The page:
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November 26, 2014 | 4th Kislev 5775

Bottled Up

Galilee Diary #450, July 29, 2009
Marc Rosenstein

 

For the Lord your God is bringing you into a good land, a land with streams and springs and fountains issuing from plain and hill. -Deuteronomy 8:7

One of the experiences of our trip to Ethiopia that left the strongest impression on us was that of not being able to take for granted basic necessities that we have never really had to think about. Electricity, for example, is provided every other day, more or less. On off days, some businesses use portable generators; people use candles and LED flashlights; the streets are really dark at night; and there are no blenderized fruit juices or French fries in the coffee shops. And generally, when there is no electricity there is also no running water. We learned not to postpone a shower till tomorrow morning, but to shower when there was water. And it is common knowledge that even when there is water in the pipes, the state of pollution of the main water sources around the country is such that the piped water is not safe to drink. So we found ourselves, for the first time in our lives, living on bottled water (from unpolluted mountain springs, in Ethiopia). This was a little hard to get used to, after so many years of making a point of avoiding bottled water here in Israel. In Israel, the water flows from the tap without interruption every day, everywhere in the country (except in those unrecognized Bedouin villages that are not connected to the grid; but that's a story for another column...). And the quality is at least as good as that of bottled spring water. Indeed, after a couple of recent bacterial contamination incidents at bottling plants, it appears that tap water may be safer. Therefore, there is something beyond absurd about the huge industry of capturing spring water (instead of letting it flow down its natural course, through the mountain valleys of the Golan or the oases of the Judean Desert), putting it in plastic bottles, and trucking it around the country, leaving dirty carbon footprints - and empty plastic bottles - all over the landscape. Aside from the issue of wasted energy and materials, this industry exists under a cloud of questions regarding private profits made at the expense of the public, as the natural streams in national parks are reduced to a trickle.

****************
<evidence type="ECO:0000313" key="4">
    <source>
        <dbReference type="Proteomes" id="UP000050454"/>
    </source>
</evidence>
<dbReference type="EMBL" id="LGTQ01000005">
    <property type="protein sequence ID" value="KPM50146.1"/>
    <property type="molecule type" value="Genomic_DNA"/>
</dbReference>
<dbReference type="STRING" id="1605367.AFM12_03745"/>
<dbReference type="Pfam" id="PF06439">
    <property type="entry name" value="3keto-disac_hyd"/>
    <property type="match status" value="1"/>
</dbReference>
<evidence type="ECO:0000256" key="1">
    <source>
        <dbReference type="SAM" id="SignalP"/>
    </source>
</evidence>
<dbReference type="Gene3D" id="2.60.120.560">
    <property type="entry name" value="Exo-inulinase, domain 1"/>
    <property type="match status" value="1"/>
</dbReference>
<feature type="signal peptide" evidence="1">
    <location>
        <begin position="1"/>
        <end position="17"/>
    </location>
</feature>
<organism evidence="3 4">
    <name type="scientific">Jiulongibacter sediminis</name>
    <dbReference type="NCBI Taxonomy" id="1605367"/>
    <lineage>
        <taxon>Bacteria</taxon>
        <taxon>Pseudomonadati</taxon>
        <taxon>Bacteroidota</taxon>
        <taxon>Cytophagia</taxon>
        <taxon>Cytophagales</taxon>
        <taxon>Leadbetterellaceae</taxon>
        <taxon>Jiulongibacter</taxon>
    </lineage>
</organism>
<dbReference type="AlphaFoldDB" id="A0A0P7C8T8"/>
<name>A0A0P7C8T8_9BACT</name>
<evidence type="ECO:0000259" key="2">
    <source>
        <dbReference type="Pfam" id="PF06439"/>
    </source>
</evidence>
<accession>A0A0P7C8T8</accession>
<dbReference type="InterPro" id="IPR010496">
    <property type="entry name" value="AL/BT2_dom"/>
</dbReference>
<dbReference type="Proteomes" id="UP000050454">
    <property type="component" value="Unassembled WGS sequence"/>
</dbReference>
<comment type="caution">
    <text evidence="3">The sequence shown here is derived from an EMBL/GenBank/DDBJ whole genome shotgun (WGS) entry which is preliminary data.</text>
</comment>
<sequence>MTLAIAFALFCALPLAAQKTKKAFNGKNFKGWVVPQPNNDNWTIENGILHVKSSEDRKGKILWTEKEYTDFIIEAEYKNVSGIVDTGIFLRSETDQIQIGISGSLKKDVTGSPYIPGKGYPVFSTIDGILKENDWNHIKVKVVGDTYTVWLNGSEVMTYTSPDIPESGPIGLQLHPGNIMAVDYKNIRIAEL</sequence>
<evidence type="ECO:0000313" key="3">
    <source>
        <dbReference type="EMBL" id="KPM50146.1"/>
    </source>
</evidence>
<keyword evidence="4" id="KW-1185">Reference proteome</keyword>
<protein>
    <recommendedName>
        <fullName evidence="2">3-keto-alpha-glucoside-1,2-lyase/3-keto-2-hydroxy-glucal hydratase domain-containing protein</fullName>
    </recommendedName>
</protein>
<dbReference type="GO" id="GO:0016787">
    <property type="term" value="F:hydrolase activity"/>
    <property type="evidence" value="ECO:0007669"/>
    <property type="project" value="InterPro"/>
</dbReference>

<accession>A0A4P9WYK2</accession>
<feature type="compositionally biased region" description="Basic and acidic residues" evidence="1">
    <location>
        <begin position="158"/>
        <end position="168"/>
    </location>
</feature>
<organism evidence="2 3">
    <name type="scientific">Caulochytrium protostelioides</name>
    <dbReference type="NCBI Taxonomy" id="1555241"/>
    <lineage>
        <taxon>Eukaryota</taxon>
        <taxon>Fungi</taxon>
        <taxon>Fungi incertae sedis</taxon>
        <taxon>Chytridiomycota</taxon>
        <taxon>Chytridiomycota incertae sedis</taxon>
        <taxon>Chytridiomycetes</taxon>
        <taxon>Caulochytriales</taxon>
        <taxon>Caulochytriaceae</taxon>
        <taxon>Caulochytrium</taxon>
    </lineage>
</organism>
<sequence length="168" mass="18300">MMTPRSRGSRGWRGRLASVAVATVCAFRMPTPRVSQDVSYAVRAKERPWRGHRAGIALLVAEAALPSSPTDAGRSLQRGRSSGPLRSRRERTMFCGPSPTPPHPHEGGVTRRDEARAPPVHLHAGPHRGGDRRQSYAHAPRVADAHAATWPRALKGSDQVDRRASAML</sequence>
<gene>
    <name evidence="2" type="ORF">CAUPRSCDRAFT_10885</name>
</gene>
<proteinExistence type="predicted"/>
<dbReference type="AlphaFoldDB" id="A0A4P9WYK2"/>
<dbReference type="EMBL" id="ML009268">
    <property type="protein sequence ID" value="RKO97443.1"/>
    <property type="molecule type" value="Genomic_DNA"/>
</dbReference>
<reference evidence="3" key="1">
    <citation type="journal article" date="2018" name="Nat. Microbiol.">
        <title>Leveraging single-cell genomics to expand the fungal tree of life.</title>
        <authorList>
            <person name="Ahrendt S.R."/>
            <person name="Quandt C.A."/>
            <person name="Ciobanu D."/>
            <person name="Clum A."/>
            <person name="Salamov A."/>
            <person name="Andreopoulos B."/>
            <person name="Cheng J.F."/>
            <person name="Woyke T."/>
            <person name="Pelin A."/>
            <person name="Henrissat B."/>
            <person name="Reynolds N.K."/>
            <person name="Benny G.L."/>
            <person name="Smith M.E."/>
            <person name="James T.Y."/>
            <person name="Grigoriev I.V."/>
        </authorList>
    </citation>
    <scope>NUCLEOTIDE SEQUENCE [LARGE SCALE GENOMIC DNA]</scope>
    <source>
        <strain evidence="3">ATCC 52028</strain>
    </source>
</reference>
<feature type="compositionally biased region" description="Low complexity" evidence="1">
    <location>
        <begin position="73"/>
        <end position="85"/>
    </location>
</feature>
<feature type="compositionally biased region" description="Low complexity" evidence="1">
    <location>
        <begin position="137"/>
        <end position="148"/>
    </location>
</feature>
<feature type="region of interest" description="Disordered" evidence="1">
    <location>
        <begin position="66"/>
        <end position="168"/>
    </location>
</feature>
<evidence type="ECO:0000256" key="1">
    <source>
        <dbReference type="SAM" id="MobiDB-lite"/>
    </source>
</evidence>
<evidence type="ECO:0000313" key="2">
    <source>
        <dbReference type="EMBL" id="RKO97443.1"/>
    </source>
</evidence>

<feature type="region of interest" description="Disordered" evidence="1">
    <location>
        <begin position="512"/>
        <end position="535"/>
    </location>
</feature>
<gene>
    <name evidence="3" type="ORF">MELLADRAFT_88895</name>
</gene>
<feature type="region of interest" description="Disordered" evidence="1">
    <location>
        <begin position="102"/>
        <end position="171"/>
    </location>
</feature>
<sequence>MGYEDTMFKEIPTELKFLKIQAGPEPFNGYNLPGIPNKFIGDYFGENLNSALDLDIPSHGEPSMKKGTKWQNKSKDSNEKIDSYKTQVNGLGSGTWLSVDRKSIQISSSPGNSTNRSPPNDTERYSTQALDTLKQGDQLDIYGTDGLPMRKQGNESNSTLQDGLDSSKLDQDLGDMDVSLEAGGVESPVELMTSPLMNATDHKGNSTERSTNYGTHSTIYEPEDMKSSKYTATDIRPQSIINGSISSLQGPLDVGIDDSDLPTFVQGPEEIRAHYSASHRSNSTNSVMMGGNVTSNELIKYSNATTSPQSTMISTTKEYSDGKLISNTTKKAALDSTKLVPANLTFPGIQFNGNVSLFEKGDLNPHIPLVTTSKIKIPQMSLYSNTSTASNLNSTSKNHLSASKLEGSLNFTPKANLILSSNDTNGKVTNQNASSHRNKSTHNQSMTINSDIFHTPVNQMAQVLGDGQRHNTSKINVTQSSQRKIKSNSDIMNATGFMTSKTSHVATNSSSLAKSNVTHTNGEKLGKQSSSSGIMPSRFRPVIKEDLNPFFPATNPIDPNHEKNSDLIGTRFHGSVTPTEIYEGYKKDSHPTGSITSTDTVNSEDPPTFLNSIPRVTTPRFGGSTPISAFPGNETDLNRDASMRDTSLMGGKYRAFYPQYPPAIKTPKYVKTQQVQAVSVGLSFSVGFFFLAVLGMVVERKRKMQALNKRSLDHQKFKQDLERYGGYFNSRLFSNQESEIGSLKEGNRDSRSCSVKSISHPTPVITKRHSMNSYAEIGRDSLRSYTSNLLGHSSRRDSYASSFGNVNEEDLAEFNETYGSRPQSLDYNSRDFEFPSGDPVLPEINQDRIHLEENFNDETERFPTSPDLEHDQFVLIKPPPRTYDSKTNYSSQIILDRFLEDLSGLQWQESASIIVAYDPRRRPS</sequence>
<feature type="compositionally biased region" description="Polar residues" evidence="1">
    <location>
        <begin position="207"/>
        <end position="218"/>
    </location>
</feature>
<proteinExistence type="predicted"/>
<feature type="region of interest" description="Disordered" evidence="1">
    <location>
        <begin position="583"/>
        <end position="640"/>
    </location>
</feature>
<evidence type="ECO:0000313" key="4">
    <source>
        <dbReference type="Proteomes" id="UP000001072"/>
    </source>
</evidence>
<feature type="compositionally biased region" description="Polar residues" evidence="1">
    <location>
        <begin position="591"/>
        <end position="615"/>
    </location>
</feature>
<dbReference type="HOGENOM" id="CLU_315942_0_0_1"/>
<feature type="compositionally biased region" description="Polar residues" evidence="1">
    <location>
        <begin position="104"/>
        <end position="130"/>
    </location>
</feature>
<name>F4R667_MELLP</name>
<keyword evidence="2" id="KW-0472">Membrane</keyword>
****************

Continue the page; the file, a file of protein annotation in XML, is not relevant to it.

When we arrived home, we were greeted by headlines about the new "drought tax" being imposed this week. After years of public handwringing about our dwindling supplies of water, the government has finally taken concrete action to try to encourage conservation: from now on, a surcharge will be imposed on water usage beyond a basic monthly allotment of 16 cubic meters (about 4,200 gallons) for a family of four. It worked on me - I've already recalibrated the half-flush floats in our toilet tanks, removed an embarrassingly large number of redundant drippers from our garden irrigation system, taken a stop-watch to the water meter, to calculate how long and how often we can afford to water the garden, and expanded the grey water system that waters our trees. I guess I shouldn't complain about the government - for years I knew I should take these steps, and I clucked like everyone else over the falling level of the Kinneret - but only when someone kicked me did I actually jump, and take my personal responsibility seriously. Hopefully, the new policy will have the same effect on lots of people, and we'll stop, as a country, taking our scarcest and most precious resource for granted.

It is common (especially among immigrants from Western countries) to joke about Israel as "third world." However, now that I've been to the third world, I appreciate how much Israel is no longer a part of it. The challenge is to husband and develop our resources in such a way as to make sure we don't waste our way back there.
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